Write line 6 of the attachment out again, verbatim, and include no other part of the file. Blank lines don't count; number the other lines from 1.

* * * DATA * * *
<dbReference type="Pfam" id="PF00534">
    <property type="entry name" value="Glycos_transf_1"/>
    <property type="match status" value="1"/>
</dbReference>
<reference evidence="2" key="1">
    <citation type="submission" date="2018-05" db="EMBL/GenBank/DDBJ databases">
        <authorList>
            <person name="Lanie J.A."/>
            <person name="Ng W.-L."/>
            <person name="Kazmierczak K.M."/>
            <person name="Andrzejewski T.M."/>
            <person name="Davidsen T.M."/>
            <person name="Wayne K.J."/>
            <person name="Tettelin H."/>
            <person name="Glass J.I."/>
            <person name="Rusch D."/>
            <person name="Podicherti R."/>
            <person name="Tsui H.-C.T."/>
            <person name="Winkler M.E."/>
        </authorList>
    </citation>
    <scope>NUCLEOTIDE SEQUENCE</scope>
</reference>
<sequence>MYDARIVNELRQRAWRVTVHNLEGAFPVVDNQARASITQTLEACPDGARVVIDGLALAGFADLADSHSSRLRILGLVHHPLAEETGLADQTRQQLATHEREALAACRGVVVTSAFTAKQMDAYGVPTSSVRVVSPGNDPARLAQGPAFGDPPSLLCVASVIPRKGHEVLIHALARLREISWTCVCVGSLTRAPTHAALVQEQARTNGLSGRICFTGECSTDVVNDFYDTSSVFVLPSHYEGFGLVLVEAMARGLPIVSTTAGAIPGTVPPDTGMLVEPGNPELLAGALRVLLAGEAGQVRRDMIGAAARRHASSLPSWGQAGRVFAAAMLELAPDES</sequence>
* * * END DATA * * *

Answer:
    <citation type="submission" date="2018-05" db="EMBL/GenBank/DDBJ databases">